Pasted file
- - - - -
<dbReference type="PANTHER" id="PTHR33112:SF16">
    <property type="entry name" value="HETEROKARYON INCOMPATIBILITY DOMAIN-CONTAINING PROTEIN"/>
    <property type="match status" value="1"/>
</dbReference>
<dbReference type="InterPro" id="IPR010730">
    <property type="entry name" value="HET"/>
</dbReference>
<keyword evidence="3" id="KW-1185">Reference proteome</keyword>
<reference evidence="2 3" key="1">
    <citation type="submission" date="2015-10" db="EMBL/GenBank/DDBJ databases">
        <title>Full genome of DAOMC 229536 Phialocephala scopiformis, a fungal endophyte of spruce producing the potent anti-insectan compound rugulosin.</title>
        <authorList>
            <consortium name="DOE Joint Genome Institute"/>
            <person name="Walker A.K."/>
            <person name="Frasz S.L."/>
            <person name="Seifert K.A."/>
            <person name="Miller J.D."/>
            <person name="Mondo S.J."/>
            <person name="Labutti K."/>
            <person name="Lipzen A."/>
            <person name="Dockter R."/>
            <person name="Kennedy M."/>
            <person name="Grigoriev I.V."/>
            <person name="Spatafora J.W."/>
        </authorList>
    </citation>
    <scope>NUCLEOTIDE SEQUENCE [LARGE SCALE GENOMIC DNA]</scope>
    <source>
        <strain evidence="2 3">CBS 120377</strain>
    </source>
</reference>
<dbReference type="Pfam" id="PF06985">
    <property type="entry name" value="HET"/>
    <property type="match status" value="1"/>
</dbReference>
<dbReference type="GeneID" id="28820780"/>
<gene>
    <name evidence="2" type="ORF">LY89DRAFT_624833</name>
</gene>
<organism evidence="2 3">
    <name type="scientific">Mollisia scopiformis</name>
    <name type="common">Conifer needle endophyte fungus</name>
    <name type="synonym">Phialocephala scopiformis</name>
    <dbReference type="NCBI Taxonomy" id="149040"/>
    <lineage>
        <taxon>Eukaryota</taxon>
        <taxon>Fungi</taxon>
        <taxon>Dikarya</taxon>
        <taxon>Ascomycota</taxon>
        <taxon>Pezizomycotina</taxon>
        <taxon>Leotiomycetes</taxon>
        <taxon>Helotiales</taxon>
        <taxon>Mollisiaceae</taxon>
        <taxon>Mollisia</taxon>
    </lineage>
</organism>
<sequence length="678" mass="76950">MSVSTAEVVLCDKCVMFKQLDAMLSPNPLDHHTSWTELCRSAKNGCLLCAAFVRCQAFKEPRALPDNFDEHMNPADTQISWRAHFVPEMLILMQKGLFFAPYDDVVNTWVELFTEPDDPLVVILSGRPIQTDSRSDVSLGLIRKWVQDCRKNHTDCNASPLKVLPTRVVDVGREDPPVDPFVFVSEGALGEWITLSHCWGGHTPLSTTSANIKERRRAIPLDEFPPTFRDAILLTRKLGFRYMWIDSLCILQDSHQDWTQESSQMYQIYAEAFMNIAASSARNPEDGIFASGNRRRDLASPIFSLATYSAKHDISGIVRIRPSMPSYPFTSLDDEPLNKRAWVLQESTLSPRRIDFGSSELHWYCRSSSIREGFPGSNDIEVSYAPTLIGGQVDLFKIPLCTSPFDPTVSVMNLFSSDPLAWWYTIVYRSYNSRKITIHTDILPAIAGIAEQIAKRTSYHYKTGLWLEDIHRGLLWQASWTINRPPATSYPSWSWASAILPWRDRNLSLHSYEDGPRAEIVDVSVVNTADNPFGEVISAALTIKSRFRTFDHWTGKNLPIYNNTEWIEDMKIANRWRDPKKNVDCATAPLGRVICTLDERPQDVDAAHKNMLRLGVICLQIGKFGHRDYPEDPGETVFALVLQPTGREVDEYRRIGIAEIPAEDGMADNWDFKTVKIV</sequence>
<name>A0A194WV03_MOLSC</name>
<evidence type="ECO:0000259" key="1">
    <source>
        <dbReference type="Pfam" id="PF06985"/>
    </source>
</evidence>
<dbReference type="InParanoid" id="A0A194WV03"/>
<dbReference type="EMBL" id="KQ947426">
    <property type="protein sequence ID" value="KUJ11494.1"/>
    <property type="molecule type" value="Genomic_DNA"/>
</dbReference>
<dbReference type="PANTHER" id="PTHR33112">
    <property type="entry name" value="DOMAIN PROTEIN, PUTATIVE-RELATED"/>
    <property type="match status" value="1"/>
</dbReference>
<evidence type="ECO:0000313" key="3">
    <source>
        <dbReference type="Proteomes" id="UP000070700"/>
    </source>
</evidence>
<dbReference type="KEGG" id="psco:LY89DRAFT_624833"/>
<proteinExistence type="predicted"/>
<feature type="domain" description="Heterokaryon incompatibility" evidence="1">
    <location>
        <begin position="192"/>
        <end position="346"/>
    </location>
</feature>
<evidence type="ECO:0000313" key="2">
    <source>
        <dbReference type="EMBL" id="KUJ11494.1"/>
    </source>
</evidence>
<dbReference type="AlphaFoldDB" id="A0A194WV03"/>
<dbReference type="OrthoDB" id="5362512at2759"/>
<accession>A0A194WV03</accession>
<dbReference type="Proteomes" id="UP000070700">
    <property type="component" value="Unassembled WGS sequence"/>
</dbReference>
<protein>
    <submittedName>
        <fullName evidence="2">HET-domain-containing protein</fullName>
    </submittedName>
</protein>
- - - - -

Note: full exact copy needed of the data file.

<dbReference type="PANTHER" id="PTHR33112:SF16">
    <property type="entry name" value="HETEROKARYON INCOMPATIBILITY DOMAIN-CONTAINING PROTEIN"/>
    <property type="match status" value="1"/>
</dbReference>
<dbReference type="InterPro" id="IPR010730">
    <property type="entry name" value="HET"/>
</dbReference>
<keyword evidence="3" id="KW-1185">Reference proteome</keyword>
<reference evidence="2 3" key="1">
    <citation type="submission" date="2015-10" db="EMBL/GenBank/DDBJ databases">
        <title>Full genome of DAOMC 229536 Phialocephala scopiformis, a fungal endophyte of spruce producing the potent anti-insectan compound rugulosin.</title>
        <authorList>
            <consortium name="DOE Joint Genome Institute"/>
            <person name="Walker A.K."/>
            <person name="Frasz S.L."/>
            <person name="Seifert K.A."/>
            <person name="Miller J.D."/>
            <person name="Mondo S.J."/>
            <person name="Labutti K."/>
            <person name="Lipzen A."/>
            <person name="Dockter R."/>
            <person name="Kennedy M."/>
            <person name="Grigoriev I.V."/>
            <person name="Spatafora J.W."/>
        </authorList>
    </citation>
    <scope>NUCLEOTIDE SEQUENCE [LARGE SCALE GENOMIC DNA]</scope>
    <source>
        <strain evidence="2 3">CBS 120377</strain>
    </source>
</reference>
<dbReference type="Pfam" id="PF06985">
    <property type="entry name" value="HET"/>
    <property type="match status" value="1"/>
</dbReference>
<dbReference type="GeneID" id="28820780"/>
<gene>
    <name evidence="2" type="ORF">LY89DRAFT_624833</name>
</gene>
<organism evidence="2 3">
    <name type="scientific">Mollisia scopiformis</name>
    <name type="common">Conifer needle endophyte fungus</name>
    <name type="synonym">Phialocephala scopiformis</name>
    <dbReference type="NCBI Taxonomy" id="149040"/>
    <lineage>
        <taxon>Eukaryota</taxon>
        <taxon>Fungi</taxon>
        <taxon>Dikarya</taxon>
        <taxon>Ascomycota</taxon>
        <taxon>Pezizomycotina</taxon>
        <taxon>Leotiomycetes</taxon>
        <taxon>Helotiales</taxon>
        <taxon>Mollisiaceae</taxon>
        <taxon>Mollisia</taxon>
    </lineage>
</organism>
<sequence length="678" mass="76950">MSVSTAEVVLCDKCVMFKQLDAMLSPNPLDHHTSWTELCRSAKNGCLLCAAFVRCQAFKEPRALPDNFDEHMNPADTQISWRAHFVPEMLILMQKGLFFAPYDDVVNTWVELFTEPDDPLVVILSGRPIQTDSRSDVSLGLIRKWVQDCRKNHTDCNASPLKVLPTRVVDVGREDPPVDPFVFVSEGALGEWITLSHCWGGHTPLSTTSANIKERRRAIPLDEFPPTFRDAILLTRKLGFRYMWIDSLCILQDSHQDWTQESSQMYQIYAEAFMNIAASSARNPEDGIFASGNRRRDLASPIFSLATYSAKHDISGIVRIRPSMPSYPFTSLDDEPLNKRAWVLQESTLSPRRIDFGSSELHWYCRSSSIREGFPGSNDIEVSYAPTLIGGQVDLFKIPLCTSPFDPTVSVMNLFSSDPLAWWYTIVYRSYNSRKITIHTDILPAIAGIAEQIAKRTSYHYKTGLWLEDIHRGLLWQASWTINRPPATSYPSWSWASAILPWRDRNLSLHSYEDGPRAEIVDVSVVNTADNPFGEVISAALTIKSRFRTFDHWTGKNLPIYNNTEWIEDMKIANRWRDPKKNVDCATAPLGRVICTLDERPQDVDAAHKNMLRLGVICLQIGKFGHRDYPEDPGETVFALVLQPTGREVDEYRRIGIAEIPAEDGMADNWDFKTVKIV</sequence>
<name>A0A194WV03_MOLSC</name>
<evidence type="ECO:0000259" key="1">
    <source>
        <dbReference type="Pfam" id="PF06985"/>
    </source>
</evidence>
<dbReference type="InParanoid" id="A0A194WV03"/>
<dbReference type="EMBL" id="KQ947426">
    <property type="protein sequence ID" value="KUJ11494.1"/>
    <property type="molecule type" value="Genomic_DNA"/>
</dbReference>
<dbReference type="PANTHER" id="PTHR33112">
    <property type="entry name" value="DOMAIN PROTEIN, PUTATIVE-RELATED"/>
    <property type="match status" value="1"/>
</dbReference>
<evidence type="ECO:0000313" key="3">
    <source>
        <dbReference type="Proteomes" id="UP000070700"/>
    </source>
</evidence>
<dbReference type="KEGG" id="psco:LY89DRAFT_624833"/>
<proteinExistence type="predicted"/>
<feature type="domain" description="Heterokaryon incompatibility" evidence="1">
    <location>
        <begin position="192"/>
        <end position="346"/>
    </location>
</feature>
<evidence type="ECO:0000313" key="2">
    <source>
        <dbReference type="EMBL" id="KUJ11494.1"/>
    </source>
</evidence>
<dbReference type="AlphaFoldDB" id="A0A194WV03"/>
<dbReference type="OrthoDB" id="5362512at2759"/>
<accession>A0A194WV03</accession>
<dbReference type="Proteomes" id="UP000070700">
    <property type="component" value="Unassembled WGS sequence"/>
</dbReference>
<protein>
    <submittedName>
        <fullName evidence="2">HET-domain-containing protein</fullName>
    </submittedName>
</protein>